Deepstash brings you key ideas from the most inspiring articles like this one:
Read more efficiently
Save what inspires you
Save all ideas
When you start solving a problem, be sure to understand the starting point, the end goal, and the obstacles in between. The worst possible thing is to produce a solution that actually doesn’t do what’s expected.
SIMILAR ARTICLES & IDEAS:
Often the most difficult step, because it's easy to focus on the wrong part of the problem, or look at the problem too broadly.
The first thing you need to do is reduce it to its simplest and purest form so you know exactly what you're dealing with. While you're doing this, you need to ask yourself questions to make sure you're focusing on the right things.
You need a plan with actionable steps. Ask yourself what's barring you from moving forward and make step one. Step one will open doors to other steps.
Consider which steps will open more doors, add them to the plan, and keep doing that until you get to your solution. Things will change as you act on the plan and you'll need to adapt, so it's best to keep your plan somewhat open-ended and try to include steps that involve preparing for trouble you can foresee.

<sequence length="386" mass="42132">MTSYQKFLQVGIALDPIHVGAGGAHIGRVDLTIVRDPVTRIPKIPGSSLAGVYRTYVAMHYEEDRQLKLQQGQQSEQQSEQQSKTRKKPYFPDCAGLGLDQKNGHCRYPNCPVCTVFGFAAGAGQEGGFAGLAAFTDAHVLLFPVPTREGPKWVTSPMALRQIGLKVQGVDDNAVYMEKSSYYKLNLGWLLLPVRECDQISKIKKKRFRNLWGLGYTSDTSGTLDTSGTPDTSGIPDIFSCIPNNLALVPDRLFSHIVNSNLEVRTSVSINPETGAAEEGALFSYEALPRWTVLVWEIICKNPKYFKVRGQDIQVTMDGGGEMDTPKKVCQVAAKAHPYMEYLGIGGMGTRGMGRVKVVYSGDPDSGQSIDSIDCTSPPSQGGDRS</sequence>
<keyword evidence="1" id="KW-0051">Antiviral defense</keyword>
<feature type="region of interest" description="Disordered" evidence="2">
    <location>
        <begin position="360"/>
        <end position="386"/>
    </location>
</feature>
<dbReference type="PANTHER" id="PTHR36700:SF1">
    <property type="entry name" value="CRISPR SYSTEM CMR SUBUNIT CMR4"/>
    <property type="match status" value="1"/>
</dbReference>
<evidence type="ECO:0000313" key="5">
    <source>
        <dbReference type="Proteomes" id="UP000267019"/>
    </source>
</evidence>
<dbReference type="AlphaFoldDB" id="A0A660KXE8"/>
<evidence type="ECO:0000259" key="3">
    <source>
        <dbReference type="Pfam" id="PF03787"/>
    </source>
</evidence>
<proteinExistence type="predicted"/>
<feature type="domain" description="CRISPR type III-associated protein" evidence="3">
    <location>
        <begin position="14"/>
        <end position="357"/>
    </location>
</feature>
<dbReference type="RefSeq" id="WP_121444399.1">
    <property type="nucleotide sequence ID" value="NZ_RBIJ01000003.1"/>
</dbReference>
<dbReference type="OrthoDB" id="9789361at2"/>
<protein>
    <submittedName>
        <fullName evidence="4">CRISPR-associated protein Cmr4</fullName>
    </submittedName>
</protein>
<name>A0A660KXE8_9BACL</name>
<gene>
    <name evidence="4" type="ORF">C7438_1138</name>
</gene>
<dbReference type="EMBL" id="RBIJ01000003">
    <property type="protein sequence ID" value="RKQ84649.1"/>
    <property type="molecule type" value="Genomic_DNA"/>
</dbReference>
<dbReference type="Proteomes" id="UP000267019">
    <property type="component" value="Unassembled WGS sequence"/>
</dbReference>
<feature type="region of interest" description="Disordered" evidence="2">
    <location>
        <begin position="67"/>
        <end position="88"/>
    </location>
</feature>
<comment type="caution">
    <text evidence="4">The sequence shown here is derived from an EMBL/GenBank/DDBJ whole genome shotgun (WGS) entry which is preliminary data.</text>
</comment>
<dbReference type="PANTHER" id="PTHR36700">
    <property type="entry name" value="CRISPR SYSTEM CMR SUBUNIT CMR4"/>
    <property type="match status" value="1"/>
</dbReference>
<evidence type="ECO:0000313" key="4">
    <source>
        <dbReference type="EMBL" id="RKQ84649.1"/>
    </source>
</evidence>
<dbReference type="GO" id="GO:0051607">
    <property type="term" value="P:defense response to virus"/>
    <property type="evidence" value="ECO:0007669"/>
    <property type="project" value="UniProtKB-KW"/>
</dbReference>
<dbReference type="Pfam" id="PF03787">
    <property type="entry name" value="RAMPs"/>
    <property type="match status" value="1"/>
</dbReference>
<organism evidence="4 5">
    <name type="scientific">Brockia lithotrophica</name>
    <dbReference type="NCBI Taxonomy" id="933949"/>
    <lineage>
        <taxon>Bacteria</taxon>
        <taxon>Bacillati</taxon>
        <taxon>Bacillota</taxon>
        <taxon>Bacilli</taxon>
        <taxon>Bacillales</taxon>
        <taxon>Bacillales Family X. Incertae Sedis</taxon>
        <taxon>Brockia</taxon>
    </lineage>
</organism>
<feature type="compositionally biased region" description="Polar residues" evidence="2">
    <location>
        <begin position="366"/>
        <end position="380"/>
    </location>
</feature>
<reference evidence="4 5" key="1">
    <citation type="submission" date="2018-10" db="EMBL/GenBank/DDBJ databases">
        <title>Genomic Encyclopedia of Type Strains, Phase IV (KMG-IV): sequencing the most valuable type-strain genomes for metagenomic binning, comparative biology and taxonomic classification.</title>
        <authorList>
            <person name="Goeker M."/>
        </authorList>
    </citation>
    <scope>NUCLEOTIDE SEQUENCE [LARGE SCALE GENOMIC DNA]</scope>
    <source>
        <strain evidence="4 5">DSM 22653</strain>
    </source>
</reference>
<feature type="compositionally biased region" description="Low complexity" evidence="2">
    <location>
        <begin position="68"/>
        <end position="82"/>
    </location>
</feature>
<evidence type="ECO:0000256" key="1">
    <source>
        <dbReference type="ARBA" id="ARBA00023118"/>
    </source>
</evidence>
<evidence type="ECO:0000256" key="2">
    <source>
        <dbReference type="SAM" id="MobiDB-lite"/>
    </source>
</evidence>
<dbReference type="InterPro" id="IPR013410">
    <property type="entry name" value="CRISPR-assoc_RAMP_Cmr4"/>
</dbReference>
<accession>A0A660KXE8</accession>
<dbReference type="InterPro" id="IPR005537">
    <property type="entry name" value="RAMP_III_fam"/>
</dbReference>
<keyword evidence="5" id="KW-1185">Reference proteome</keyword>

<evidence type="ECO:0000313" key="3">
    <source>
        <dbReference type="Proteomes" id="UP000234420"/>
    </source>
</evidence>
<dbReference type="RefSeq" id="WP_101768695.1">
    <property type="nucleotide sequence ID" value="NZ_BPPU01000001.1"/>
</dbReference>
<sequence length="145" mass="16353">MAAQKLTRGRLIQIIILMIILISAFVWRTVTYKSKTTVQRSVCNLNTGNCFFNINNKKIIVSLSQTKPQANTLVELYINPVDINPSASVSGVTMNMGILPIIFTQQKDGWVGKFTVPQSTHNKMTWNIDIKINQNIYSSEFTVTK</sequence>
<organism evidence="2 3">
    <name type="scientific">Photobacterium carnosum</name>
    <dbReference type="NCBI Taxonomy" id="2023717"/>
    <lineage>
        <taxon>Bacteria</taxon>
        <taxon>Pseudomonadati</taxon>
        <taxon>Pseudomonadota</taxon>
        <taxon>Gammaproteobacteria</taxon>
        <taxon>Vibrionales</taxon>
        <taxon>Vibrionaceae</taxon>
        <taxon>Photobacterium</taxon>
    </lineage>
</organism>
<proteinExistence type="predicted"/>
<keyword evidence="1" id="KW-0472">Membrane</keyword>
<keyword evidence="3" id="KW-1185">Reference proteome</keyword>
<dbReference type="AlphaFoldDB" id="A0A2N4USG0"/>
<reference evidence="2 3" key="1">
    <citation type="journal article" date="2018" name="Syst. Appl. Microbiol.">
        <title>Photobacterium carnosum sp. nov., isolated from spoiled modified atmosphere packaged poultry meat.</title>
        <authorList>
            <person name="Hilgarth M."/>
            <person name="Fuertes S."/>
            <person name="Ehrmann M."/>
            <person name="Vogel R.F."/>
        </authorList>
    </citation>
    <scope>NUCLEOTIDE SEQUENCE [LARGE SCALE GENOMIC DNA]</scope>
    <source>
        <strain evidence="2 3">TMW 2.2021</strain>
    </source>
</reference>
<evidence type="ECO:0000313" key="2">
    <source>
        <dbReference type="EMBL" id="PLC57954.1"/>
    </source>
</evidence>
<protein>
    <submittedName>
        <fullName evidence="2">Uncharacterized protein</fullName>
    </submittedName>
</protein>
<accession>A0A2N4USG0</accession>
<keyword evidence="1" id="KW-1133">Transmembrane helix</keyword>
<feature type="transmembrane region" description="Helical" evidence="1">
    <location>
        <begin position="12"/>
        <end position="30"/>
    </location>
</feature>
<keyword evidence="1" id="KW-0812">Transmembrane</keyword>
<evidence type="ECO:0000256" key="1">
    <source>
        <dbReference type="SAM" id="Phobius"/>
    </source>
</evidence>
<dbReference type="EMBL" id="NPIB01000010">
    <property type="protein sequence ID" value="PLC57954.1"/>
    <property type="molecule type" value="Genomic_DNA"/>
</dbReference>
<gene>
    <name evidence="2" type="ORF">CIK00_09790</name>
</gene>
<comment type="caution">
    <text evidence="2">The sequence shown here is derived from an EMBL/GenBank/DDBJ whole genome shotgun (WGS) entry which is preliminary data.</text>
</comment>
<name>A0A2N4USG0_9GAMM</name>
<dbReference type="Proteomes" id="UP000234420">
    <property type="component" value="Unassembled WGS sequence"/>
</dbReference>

Great problem solvers approach each new problem as though it were brand new.
That way they can apply a specific solution to the problem instead of a fix that may go only partway.
Great problem solvers take a high-level view of the issues involved and jot down a list of all the potential factors that could get in the way of a solution.
So many times great opportunities are wrapped up inside simple problems.
The problem at hand may be symptomatic of bigger problems with your systems or perhaps your industry.
"There is no inherent value in any piece of data because all information is meaningless in itself. Why? Because in..."
Our brains like to fill up incomplete information based on our prejudice and confirmation bias.
As all data is inherently incomplete, we use our minds to fill the missing information, based on the existing data we have, and that can go obverse.